• Core Public Sector Partner(s)--list & briefly describe role of each on the project.  Include each organization's name, and state; it is understood that there might be some modification in this list of partners by the time of submission.
  • Other Core Partners--list & briefly describe the role of each on the project. Include each organization's name and state; it is understood that there might be some modification in this list of partners by the time of submission.

Profile information

  • Estimate of Project Focus: Categories (in percentages, total =100):
      Research & Knowledge Transfer (__%);
      Infrastructure for Innovation (__%),
      Workforce Education/Training (STEM & Entrepreneurial Enterprise) (__%)
  • Estimate of Project Content (in percentages, total  = 100)
       Biotechnology/Medicine (__%),
       Economic Development (__%),
       Entrepreneurship/Technological Innovation (__%),
       Environment/Natural Resources (__%),
       Energy (__%),
       Health Care (__%),
       Information Tech/Communications/Software (__%),
       Manufacturing (__%),
       Materials (__%),
       Nanotechnology (__%),
       Opto/Micro-electronics (__%),
       Security/Defense (__%),
       Other, specify one or more categories (__%)
  • Locus of Impact--indicate all that apply:  Town/City, State, Region, National, International (specify country or countries).

Letter of Intent Preparation Instructions:

When submitting a Letter of Intent through FastLane in response to this Program Solicitation please note the conditions outlined below:

  • Sponsored Projects Office (SPO) Submission is required when submitting Letters of Intent
  • A Minimum of 0 and Maximum of 4 Other Senior Project Personnel are allowed
  • A Minimum of 0 and Maximum of 4 Other Participating Organizations are allowed
  • Proposal structure is required when submitting Letters of Intent
  • Identification of partners is required when submitting Letters of Intent
  • Profile information is required when submitting Letters of Intent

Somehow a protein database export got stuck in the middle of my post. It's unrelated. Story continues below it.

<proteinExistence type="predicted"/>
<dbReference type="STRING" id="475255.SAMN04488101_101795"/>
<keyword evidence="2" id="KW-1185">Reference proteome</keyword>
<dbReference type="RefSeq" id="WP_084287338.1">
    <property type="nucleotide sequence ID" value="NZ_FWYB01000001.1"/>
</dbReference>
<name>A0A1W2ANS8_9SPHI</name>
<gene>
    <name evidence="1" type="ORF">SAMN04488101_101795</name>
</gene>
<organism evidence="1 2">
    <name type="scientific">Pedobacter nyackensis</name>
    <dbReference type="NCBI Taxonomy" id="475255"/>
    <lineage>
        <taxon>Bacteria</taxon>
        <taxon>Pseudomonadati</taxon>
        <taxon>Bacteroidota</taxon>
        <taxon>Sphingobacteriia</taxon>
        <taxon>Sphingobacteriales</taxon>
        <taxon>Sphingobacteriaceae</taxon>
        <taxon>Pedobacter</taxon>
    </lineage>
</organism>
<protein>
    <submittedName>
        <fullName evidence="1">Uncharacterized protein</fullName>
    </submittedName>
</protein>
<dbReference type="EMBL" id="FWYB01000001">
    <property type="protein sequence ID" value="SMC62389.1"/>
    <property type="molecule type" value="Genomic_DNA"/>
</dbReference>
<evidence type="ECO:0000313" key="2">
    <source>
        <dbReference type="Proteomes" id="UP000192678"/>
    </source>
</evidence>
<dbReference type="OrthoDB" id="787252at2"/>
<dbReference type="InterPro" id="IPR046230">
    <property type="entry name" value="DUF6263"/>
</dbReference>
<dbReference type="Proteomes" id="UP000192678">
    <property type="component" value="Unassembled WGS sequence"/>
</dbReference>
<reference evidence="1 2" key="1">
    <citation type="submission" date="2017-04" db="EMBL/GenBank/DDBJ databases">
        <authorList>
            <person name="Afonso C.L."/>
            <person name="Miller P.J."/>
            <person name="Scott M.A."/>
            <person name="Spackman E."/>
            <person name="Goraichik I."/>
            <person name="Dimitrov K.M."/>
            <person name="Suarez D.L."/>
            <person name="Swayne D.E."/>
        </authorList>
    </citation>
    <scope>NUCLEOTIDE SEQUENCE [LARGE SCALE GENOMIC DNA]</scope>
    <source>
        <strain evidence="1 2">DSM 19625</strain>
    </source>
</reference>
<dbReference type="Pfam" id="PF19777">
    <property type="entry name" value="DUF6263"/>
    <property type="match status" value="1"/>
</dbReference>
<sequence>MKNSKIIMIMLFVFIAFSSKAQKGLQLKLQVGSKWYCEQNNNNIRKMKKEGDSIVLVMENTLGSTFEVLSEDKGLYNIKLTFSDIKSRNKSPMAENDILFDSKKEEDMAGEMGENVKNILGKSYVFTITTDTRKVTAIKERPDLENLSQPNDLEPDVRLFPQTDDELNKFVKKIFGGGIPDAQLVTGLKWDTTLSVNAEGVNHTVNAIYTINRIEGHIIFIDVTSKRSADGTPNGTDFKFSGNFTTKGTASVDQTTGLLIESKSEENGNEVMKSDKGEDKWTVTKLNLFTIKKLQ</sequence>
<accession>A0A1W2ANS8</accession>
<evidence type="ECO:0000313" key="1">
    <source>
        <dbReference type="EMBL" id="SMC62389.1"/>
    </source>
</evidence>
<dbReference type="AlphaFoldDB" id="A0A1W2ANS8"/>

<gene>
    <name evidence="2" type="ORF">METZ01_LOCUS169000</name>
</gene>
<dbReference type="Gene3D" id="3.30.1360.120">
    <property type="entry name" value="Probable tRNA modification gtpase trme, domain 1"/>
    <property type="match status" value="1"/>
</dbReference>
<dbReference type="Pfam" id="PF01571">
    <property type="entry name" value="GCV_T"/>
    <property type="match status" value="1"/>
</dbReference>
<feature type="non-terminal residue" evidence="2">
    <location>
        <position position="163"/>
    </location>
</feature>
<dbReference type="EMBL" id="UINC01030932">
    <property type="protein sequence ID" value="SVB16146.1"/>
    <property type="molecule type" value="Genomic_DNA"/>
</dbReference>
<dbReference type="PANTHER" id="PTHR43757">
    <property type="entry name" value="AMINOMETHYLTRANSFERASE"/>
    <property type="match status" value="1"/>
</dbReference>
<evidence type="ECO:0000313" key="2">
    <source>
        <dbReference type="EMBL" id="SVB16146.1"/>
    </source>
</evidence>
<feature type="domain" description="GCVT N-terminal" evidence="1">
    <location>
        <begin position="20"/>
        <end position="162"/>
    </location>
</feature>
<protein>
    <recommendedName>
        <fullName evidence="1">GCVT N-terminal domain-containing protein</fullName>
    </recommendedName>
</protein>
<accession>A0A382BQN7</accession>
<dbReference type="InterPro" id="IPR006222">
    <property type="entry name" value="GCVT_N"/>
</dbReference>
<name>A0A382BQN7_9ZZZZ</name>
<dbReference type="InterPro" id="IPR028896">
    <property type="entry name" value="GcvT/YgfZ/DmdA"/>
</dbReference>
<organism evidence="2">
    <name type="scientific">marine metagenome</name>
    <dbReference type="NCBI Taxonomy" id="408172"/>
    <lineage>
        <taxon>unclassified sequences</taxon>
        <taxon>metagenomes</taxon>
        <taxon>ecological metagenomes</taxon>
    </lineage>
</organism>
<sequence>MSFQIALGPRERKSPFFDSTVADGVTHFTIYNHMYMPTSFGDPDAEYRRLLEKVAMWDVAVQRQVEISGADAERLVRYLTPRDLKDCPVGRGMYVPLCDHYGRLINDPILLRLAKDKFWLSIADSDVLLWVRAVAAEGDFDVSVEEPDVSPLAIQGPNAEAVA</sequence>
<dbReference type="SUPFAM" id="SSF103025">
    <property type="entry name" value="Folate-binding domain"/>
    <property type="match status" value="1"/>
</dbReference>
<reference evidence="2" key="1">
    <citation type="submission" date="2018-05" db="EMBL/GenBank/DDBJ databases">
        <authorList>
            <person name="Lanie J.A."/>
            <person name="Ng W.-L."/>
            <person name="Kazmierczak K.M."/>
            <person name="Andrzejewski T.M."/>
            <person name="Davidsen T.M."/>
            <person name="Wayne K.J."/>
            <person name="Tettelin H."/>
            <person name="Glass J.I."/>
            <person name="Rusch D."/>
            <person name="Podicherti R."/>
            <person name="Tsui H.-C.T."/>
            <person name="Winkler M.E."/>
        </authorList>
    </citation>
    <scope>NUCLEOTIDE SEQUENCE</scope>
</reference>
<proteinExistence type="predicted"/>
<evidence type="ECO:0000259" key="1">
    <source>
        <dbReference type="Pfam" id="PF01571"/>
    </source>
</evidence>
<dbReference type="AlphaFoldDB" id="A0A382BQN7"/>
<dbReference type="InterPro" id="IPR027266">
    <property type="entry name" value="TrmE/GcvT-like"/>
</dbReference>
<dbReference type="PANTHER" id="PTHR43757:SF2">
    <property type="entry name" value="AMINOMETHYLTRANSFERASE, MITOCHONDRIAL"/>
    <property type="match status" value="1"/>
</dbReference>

• Submission of multiple Letters of Intent is not allowed

Full Proposal Preparation Instructions: Proposers may opt to submit proposals in response to this Program Solicitation via Grants.gov or via the NSF FastLane system.

  • Full proposals submitted via FastLane: Proposals submitted in response to this program solicitation should be prepared and submitted in accordance with the general guidelines contained in the NSF Grant Proposal Guide (GPG). The complete text of the GPG is available electronically on the NSF website at: http://www.nsf.gov/publications/pub_summ.jsp?ods_key=gpg. Paper copies of the GPG may be obtained from the NSF Publications Clearinghouse, telephone (703) 292-7827 or by e-mail from nsfpubs@nsf.gov. Proposers are reminded to identify this program solicitation number in the program solicitation block on the NSF Cover Sheet For Proposal to the National Science Foundation. Compliance with this requirement is critical to determining the relevant proposal processing guidelines. Failure to submit this information may delay processing.
  • Full proposals submitted via Grants.gov: Proposals submitted in response to this program solicitation via Grants.gov should be prepared and submitted in accordance with the NSF Grants.gov Application Guide: A Guide for the Preparation and Submission of NSF Applications via Grants.gov. The complete text of the NSF Grants.gov Application Guide is available on the Grants.gov website and on the NSF website at: (http://www.nsf.gov/publications/pub_summ.jsp?ods_key=grantsgovguide). To obtain copies of the Application Guide and Application Forms Package, click on the Apply tab on the Grants.gov site, then click on the Apply Step 1: Download a Grant Application Package and Application Instructions link and enter the funding opportunity number, (the program solicitation number without the NSF prefix) and press the Download Package button. Paper copies of the Grants.gov Application Guide also may be obtained from the NSF Publications Clearinghouse, telephone (703) 292-7827 or by e-mail from nsfpubs@nsf.gov.

In determining which method to utilize in the electronic preparation and submission of the proposal, please note the following:

Collaborative Proposals. All collaborative proposals submitted as separate submissions from multiple organizations must be submitted via the NSF FastLane system. Chapter II, Section D.4 of the Grant Proposal Guide provides additional information on collaborative proposals.

 

Proposal Content

The following instructions supplement or deviate from the GPG and NSF Grants.gov Application Guide Guidelines.

Of extreme importance is that the solicitation number (see the front cover of this document) be placed on the NSF Cover Sheet. Failure to submit this information may lead to a return without review.

Project Summary (one-page limit)